Heat-shock factor-1, steroid hormones, and regulation of heat-shock protein expression in the heart

Anne A Knowlton, Limin Sun

Research output: Contribution to journalArticle

104 Citations (Scopus)

Abstract

Heat-shock proteins (HSPs) are an important family of endogenous, protective proteins. Overexpression of HSPs is protective against cardiac injury. Previously, we observed that dexamethasone activated heat-shock factor-1 (HSF-1) and induced a 60% increase in HSP72 in adult cardiac myocytes. The mechanism responsible for this effect of dexamethasone is unknown. Because HSP90 is known to bind the intracellular hormone receptors, we postulated that the interaction between HSP90, the receptors, and HSF was an important element in activation of HSF-1 by hormones. We hypothesized that there is an equilibrium between HSP90 and the various receptors/enzymes that it binds and that alteration in levels of certain hormones will alter the intracellular distribution of HSP90 and activate HSF-1. We report that, in adult cardiac myocytes, HSF-1 coimmunoprecipitates with HSP90. HSP90 redistributes in cardiac myocytes after treatment with 17β-estradiol or progesterone. Estrogen and progesterone activate HSF-1 in adult male isolated cardiac myocytes, and this is followed by an increase in HSP72 protein. Testosterone had no effect on HSP levels; however, no androgen receptor was found in cardiac myocytes; therefore, testosterone would not be expected to effect binding of HSP90 to HSF. Geldanamycin, which inactivates HSP90 and prevents it from binding to receptors, activates HSF-1 and stimulates HSP72 synthesis. Activation of HSF-1 by steroid hormones, resulting from a change in the interaction of HSP90 and HSF-1, represents a novel pathway for regulating expression of HSPs. These findings may explain some of the gender differences in cardiovascular disease.

Original languageEnglish (US)
JournalAmerican Journal of Physiology - Heart and Circulatory Physiology
Volume280
Issue number1 49-1
StatePublished - 2001
Externally publishedYes

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Heat-Shock Proteins
Shock
Hot Temperature
Steroids
Hormones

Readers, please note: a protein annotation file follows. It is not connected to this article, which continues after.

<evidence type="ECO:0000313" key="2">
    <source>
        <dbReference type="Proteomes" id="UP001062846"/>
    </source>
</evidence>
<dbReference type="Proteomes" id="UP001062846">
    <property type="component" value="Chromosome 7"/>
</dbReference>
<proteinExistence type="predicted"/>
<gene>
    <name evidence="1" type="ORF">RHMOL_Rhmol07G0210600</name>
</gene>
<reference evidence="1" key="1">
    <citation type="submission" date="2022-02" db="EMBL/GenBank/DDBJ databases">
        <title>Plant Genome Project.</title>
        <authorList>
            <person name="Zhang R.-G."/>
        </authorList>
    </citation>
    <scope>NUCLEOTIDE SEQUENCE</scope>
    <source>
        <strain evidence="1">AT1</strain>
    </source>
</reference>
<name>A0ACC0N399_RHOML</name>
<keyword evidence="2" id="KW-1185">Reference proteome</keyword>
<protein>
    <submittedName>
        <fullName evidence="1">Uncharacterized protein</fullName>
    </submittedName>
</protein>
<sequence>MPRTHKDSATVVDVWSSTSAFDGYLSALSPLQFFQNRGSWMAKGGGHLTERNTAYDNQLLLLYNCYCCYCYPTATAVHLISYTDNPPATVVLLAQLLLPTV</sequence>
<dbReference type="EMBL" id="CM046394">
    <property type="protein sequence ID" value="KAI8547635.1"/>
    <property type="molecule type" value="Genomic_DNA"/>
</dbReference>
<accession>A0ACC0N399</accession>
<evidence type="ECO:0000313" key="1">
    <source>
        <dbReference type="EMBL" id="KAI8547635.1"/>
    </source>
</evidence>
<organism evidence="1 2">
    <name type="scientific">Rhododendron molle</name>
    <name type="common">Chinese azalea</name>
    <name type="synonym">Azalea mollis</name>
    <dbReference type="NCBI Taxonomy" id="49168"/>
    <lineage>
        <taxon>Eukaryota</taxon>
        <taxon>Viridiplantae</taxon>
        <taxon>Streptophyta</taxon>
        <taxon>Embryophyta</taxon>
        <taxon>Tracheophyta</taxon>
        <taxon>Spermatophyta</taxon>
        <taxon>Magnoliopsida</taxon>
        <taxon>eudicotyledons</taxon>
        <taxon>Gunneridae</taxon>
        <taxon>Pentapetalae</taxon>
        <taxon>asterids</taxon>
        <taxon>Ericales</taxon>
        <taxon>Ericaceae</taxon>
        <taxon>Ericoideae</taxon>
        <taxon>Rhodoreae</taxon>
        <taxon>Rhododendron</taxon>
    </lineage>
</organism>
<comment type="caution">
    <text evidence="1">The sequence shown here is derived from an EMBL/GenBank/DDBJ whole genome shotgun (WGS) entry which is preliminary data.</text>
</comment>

Cardiac Myocytes
Dexamethasone
Progesterone
Testosterone
Androgen Receptors
Estradiol
Estrogens
Proteins
Cardiovascular Diseases
Wounds and Injuries
Enzymes

Keywords

  • Estrogen
  • Geldanamycin
  • Heat-shock protein 70
  • Heat-shock protein 90
  • Progesterone
  • Testosterone

ASJC Scopus subject areas

  • Physiology
  • Physiology (medical)

Cite this

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abstract = "Heat-shock proteins (HSPs) are an important family of endogenous, protective proteins. Overexpression of HSPs is protective against cardiac injury. Previously, we observed that dexamethasone activated heat-shock factor-1 (HSF-1) and induced a 60{\%} increase in HSP72 in adult cardiac myocytes. The mechanism responsible for this effect of dexamethasone is unknown. Because HSP90 is known to bind the intracellular hormone receptors, we postulated that the interaction between HSP90, the receptors, and HSF was an important element in activation of HSF-1 by hormones. We hypothesized that there is an equilibrium between HSP90 and the various receptors/enzymes that it binds and that alteration in levels of certain hormones will alter the intracellular distribution of HSP90 and activate HSF-1. We report that, in adult cardiac myocytes, HSF-1 coimmunoprecipitates with HSP90. HSP90 redistributes in cardiac myocytes after treatment with 17β-estradiol or progesterone. Estrogen and progesterone activate HSF-1 in adult male isolated cardiac myocytes, and this is followed by an increase in HSP72 protein. Testosterone had no effect on HSP levels; however, no androgen receptor was found in cardiac myocytes; therefore, testosterone would not be expected to effect binding of HSP90 to HSF. Geldanamycin, which inactivates HSP90 and prevents it from binding to receptors, activates HSF-1 and stimulates HSP72 synthesis. Activation of HSF-1 by steroid hormones, resulting from a change in the interaction of HSP90 and HSF-1, represents a novel pathway for regulating expression of HSPs. These findings may explain some of the gender differences in cardiovascular disease.",
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